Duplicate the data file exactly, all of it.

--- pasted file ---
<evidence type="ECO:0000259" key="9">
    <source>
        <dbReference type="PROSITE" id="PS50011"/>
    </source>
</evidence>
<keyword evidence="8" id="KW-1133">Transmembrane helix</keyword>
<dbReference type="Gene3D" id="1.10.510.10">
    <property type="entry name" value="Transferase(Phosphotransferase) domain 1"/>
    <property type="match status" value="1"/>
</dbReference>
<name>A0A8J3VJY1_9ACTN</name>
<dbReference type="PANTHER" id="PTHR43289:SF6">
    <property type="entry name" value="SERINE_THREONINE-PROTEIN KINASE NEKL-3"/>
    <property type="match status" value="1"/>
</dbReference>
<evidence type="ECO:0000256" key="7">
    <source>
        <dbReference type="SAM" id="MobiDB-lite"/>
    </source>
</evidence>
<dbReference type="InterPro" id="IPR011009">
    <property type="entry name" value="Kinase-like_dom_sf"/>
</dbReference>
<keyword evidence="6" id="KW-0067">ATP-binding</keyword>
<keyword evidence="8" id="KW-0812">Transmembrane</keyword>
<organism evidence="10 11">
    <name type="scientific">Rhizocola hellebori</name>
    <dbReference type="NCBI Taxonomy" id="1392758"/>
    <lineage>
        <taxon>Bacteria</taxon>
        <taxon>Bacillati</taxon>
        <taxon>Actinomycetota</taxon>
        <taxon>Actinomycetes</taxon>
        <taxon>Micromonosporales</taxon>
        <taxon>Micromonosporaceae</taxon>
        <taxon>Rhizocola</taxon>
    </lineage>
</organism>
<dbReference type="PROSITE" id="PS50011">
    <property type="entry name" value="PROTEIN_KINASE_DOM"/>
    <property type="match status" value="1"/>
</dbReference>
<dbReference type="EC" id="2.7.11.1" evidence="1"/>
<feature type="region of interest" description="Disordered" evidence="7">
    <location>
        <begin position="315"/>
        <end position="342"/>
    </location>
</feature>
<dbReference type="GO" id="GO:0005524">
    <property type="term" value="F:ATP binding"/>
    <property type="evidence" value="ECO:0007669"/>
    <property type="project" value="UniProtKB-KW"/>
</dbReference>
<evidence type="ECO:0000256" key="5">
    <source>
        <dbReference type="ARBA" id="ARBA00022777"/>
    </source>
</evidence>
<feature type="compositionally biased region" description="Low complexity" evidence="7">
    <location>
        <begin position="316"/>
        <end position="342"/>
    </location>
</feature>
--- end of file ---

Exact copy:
<evidence type="ECO:0000259" key="9">
    <source>
        <dbReference type="PROSITE" id="PS50011"/>
    </source>
</evidence>
<keyword evidence="8" id="KW-1133">Transmembrane helix</keyword>
<dbReference type="Gene3D" id="1.10.510.10">
    <property type="entry name" value="Transferase(Phosphotransferase) domain 1"/>
    <property type="match status" value="1"/>
</dbReference>
<name>A0A8J3VJY1_9ACTN</name>
<dbReference type="PANTHER" id="PTHR43289:SF6">
    <property type="entry name" value="SERINE_THREONINE-PROTEIN KINASE NEKL-3"/>
    <property type="match status" value="1"/>
</dbReference>
<evidence type="ECO:0000256" key="7">
    <source>
        <dbReference type="SAM" id="MobiDB-lite"/>
    </source>
</evidence>
<dbReference type="InterPro" id="IPR011009">
    <property type="entry name" value="Kinase-like_dom_sf"/>
</dbReference>
<keyword evidence="6" id="KW-0067">ATP-binding</keyword>
<keyword evidence="8" id="KW-0812">Transmembrane</keyword>
<organism evidence="10 11">
    <name type="scientific">Rhizocola hellebori</name>
    <dbReference type="NCBI Taxonomy" id="1392758"/>
    <lineage>
        <taxon>Bacteria</taxon>
        <taxon>Bacillati</taxon>
        <taxon>Actinomycetota</taxon>
        <taxon>Actinomycetes</taxon>
        <taxon>Micromonosporales</taxon>
        <taxon>Micromonosporaceae</taxon>
        <taxon>Rhizocola</taxon>
    </lineage>
</organism>
<dbReference type="PROSITE" id="PS50011">
    <property type="entry name" value="PROTEIN_KINASE_DOM"/>
    <property type="match status" value="1"/>
</dbReference>
<dbReference type="EC" id="2.7.11.1" evidence="1"/>
<feature type="region of interest" description="Disordered" evidence="7">
    <location>
        <begin position="315"/>
        <end position="342"/>
    </location>
</feature>
<dbReference type="GO" id="GO:0005524">
    <property type="term" value="F:ATP binding"/>
    <property type="evidence" value="ECO:0007669"/>
    <property type="project" value="UniProtKB-KW"/>
</dbReference>
<evidence type="ECO:0000256" key="5">
    <source>
        <dbReference type="ARBA" id="ARBA00022777"/>
    </source>
</evidence>
<feature type="compositionally biased region" description="Low complexity" evidence="7">
    <location>
        <begin position="316"/>
        <end position="342"/>
    </location>
</feature>